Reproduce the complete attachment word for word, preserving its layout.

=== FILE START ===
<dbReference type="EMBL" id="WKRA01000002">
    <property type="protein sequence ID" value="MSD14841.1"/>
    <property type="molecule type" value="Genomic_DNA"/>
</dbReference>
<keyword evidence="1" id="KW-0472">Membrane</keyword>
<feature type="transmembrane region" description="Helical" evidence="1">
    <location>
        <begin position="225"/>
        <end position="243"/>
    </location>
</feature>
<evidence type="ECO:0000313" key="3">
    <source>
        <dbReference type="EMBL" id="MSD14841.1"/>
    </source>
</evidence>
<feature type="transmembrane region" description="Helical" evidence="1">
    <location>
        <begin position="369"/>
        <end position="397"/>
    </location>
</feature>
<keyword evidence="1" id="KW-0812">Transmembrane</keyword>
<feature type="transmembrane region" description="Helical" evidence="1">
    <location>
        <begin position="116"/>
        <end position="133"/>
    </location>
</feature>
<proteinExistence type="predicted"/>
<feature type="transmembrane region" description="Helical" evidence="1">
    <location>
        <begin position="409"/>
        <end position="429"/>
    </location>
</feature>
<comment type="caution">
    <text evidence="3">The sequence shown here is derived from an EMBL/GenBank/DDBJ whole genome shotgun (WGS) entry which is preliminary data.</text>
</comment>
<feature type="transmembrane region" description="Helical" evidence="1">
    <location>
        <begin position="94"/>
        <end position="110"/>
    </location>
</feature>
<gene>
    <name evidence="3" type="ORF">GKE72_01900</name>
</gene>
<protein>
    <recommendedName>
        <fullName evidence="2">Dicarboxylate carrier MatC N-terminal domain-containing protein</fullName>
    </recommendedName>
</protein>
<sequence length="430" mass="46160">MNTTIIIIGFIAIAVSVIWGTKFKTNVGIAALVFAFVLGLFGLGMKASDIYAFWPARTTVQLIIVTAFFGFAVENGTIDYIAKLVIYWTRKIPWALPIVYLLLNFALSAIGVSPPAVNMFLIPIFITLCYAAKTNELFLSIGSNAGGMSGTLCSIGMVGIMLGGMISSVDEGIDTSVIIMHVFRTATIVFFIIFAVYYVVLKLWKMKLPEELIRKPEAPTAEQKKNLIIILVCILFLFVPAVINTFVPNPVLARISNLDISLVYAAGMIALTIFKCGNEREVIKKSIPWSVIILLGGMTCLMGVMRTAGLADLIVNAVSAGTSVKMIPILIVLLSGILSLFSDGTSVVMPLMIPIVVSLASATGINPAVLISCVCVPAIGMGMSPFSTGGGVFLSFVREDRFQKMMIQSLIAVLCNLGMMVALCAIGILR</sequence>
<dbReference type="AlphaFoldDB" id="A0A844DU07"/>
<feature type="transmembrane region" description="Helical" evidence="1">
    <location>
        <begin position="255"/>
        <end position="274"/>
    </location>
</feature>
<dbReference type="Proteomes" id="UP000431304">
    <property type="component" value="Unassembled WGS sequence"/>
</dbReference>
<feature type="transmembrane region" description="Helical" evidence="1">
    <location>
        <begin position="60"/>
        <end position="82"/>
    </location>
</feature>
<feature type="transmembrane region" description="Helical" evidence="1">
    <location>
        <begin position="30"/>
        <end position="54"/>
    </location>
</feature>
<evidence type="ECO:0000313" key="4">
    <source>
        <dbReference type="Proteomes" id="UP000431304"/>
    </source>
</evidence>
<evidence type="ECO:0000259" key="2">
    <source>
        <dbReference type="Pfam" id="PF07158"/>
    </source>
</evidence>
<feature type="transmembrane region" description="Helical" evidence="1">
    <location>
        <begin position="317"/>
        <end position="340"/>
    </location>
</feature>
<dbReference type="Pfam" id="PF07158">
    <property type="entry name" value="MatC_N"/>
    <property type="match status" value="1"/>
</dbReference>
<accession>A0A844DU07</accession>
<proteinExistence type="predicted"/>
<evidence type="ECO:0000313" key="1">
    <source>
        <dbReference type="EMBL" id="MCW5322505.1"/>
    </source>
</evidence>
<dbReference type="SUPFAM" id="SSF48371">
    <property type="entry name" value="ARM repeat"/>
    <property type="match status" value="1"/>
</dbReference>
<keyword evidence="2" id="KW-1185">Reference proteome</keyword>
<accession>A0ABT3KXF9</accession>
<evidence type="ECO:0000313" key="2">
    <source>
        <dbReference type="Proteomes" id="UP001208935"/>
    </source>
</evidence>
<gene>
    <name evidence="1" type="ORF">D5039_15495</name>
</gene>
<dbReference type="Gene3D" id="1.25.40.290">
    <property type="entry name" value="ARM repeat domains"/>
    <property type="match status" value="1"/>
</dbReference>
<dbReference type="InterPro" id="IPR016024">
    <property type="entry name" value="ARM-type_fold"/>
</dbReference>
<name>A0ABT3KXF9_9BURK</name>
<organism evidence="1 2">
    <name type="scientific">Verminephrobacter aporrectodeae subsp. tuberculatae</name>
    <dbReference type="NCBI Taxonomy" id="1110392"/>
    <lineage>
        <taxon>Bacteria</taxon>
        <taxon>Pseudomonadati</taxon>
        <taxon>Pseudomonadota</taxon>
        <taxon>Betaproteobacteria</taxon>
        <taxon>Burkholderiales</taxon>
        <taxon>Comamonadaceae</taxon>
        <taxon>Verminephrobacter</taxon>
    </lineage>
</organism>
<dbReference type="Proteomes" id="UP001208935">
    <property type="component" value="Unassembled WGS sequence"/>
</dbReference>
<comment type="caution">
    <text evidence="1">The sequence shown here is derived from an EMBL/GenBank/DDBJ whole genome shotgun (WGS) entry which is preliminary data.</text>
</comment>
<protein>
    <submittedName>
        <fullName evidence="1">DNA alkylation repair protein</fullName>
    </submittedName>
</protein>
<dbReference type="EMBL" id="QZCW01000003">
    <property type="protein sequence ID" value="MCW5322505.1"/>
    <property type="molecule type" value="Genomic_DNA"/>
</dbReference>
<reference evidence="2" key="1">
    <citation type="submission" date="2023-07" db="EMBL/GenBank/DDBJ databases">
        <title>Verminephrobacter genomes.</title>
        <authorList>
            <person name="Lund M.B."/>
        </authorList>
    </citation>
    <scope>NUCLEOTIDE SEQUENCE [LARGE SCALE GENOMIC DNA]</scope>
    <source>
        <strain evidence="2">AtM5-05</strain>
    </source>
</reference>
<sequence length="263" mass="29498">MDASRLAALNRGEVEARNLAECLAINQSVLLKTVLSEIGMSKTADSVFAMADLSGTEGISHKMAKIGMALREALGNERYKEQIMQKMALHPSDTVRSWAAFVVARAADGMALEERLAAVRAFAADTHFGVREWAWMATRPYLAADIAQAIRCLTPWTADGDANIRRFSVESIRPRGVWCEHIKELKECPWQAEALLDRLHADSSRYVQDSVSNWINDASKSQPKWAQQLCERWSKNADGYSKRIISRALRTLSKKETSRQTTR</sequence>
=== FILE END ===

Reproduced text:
<dbReference type="EMBL" id="WKRA01000002">
    <property type="protein sequence ID" value="MSD14841.1"/>
    <property type="molecule type" value="Genomic_DNA"/>
</dbReference>
<keyword evidence="1" id="KW-0472">Membrane</keyword>
<feature type="transmembrane region" description="Helical" evidence="1">
    <location>
        <begin position="225"/>
        <end position="243"/>
    </location>
</feature>
<evidence type="ECO:0000313" key="3">
    <source>
        <dbReference type="EMBL" id="MSD14841.1"/>
    </source>
</evidence>
<feature type="transmembrane region" description="Helical" evidence="1">
    <location>
        <begin position="369"/>
        <end position="397"/>
    </location>
</feature>
<keyword evidence="1" id="KW-0812">Transmembrane</keyword>
<feature type="transmembrane region" description="Helical" evidence="1">
    <location>
        <begin position="116"/>
        <end position="133"/>
    </location>
</feature>
<proteinExistence type="predicted"/>
<feature type="transmembrane region" description="Helical" evidence="1">
    <location>
        <begin position="409"/>
        <end position="429"/>
    </location>
</feature>
<comment type="caution">
    <text evidence="3">The sequence shown here is derived from an EMBL/GenBank/DDBJ whole genome shotgun (WGS) entry which is preliminary data.</text>
</comment>
<feature type="transmembrane region" description="Helical" evidence="1">
    <location>
        <begin position="94"/>
        <end position="110"/>
    </location>
</feature>
<gene>
    <name evidence="3" type="ORF">GKE72_01900</name>
</gene>
<protein>
    <recommendedName>
        <fullName evidence="2">Dicarboxylate carrier MatC N-terminal domain-containing protein</fullName>
    </recommendedName>
</protein>
<sequence length="430" mass="46160">MNTTIIIIGFIAIAVSVIWGTKFKTNVGIAALVFAFVLGLFGLGMKASDIYAFWPARTTVQLIIVTAFFGFAVENGTIDYIAKLVIYWTRKIPWALPIVYLLLNFALSAIGVSPPAVNMFLIPIFITLCYAAKTNELFLSIGSNAGGMSGTLCSIGMVGIMLGGMISSVDEGIDTSVIIMHVFRTATIVFFIIFAVYYVVLKLWKMKLPEELIRKPEAPTAEQKKNLIIILVCILFLFVPAVINTFVPNPVLARISNLDISLVYAAGMIALTIFKCGNEREVIKKSIPWSVIILLGGMTCLMGVMRTAGLADLIVNAVSAGTSVKMIPILIVLLSGILSLFSDGTSVVMPLMIPIVVSLASATGINPAVLISCVCVPAIGMGMSPFSTGGGVFLSFVREDRFQKMMIQSLIAVLCNLGMMVALCAIGILR</sequence>
<dbReference type="AlphaFoldDB" id="A0A844DU07"/>
<feature type="transmembrane region" description="Helical" evidence="1">
    <location>
        <begin position="255"/>
        <end position="274"/>
    </location>
</feature>
<dbReference type="Proteomes" id="UP000431304">
    <property type="component" value="Unassembled WGS sequence"/>
</dbReference>
<feature type="transmembrane region" description="Helical" evidence="1">
    <location>
        <begin position="60"/>
        <end position="82"/>
    </location>
</feature>
<feature type="transmembrane region" description="Helical" evidence="1">
    <location>
        <begin position="30"/>
        <end position="54"/>
    </location>
</feature>
<evidence type="ECO:0000313" key="4">
    <source>
        <dbReference type="Proteomes" id="UP000431304"/>
    </source>
</evidence>
<evidence type="ECO:0000259" key="2">
    <source>
        <dbReference type="Pfam" id="PF07158"/>
    </source>
</evidence>
<feature type="transmembrane region" description="Helical" evidence="1">
    <location>
        <begin position="317"/>
        <end position="340"/>
    </location>
</feature>
<dbReference type="Pfam" id="PF07158">
    <property type="entry name" value="MatC_N"/>
    <property type="match status" value="1"/>
</dbReference>
<accession>A0A844DU07</accession>
<proteinExistence type="predicted"/>
<evidence type="ECO:0000313" key="1">
    <source>
        <dbReference type="EMBL" id="MCW5322505.1"/>
    </source>
</evidence>
<dbReference type="SUPFAM" id="SSF48371">
    <property type="entry name" value="ARM repeat"/>
    <property type="match status" value="1"/>
</dbReference>
<keyword evidence="2" id="KW-1185">Reference proteome</keyword>
<accession>A0ABT3KXF9</accession>
<evidence type="ECO:0000313" key="2">
    <source>
        <dbReference type="Proteomes" id="UP001208935"/>
    </source>
</evidence>
<gene>
    <name evidence="1" type="ORF">D5039_15495</name>
</gene>
<dbReference type="Gene3D" id="1.25.40.290">
    <property type="entry name" value="ARM repeat domains"/>
    <property type="match status" value="1"/>
</dbReference>
<dbReference type="InterPro" id="IPR016024">
    <property type="entry name" value="ARM-type_fold"/>
</dbReference>
<name>A0ABT3KXF9_9BURK</name>
<organism evidence="1 2">
    <name type="scientific">Verminephrobacter aporrectodeae subsp. tuberculatae</name>
    <dbReference type="NCBI Taxonomy" id="1110392"/>
    <lineage>
        <taxon>Bacteria</taxon>
        <taxon>Pseudomonadati</taxon>
        <taxon>Pseudomonadota</taxon>
        <taxon>Betaproteobacteria</taxon>
        <taxon>Burkholderiales</taxon>
        <taxon>Comamonadaceae</taxon>
        <taxon>Verminephrobacter</taxon>
    </lineage>
</organism>
<dbReference type="Proteomes" id="UP001208935">
    <property type="component" value="Unassembled WGS sequence"/>
</dbReference>
<comment type="caution">
    <text evidence="1">The sequence shown here is derived from an EMBL/GenBank/DDBJ whole genome shotgun (WGS) entry which is preliminary data.</text>
</comment>
<protein>
    <submittedName>
        <fullName evidence="1">DNA alkylation repair protein</fullName>
    </submittedName>
</protein>
<dbReference type="EMBL" id="QZCW01000003">
    <property type="protein sequence ID" value="MCW5322505.1"/>
    <property type="molecule type" value="Genomic_DNA"/>
</dbReference>
<reference evidence="2" key="1">
    <citation type="submission" date="2023-07" db="EMBL/GenBank/DDBJ databases">
        <title>Verminephrobacter genomes.</title>
        <authorList>
            <person name="Lund M.B."/>
        </authorList>
    </citation>
    <scope>NUCLEOTIDE SEQUENCE [LARGE SCALE GENOMIC DNA]</scope>
    <source>
        <strain evidence="2">AtM5-05</strain>
    </source>
</reference>
<sequence length="263" mass="29498">MDASRLAALNRGEVEARNLAECLAINQSVLLKTVLSEIGMSKTADSVFAMADLSGTEGISHKMAKIGMALREALGNERYKEQIMQKMALHPSDTVRSWAAFVVARAADGMALEERLAAVRAFAADTHFGVREWAWMATRPYLAADIAQAIRCLTPWTADGDANIRRFSVESIRPRGVWCEHIKELKECPWQAEALLDRLHADSSRYVQDSVSNWINDASKSQPKWAQQLCERWSKNADGYSKRIISRALRTLSKKETSRQTTR</sequence>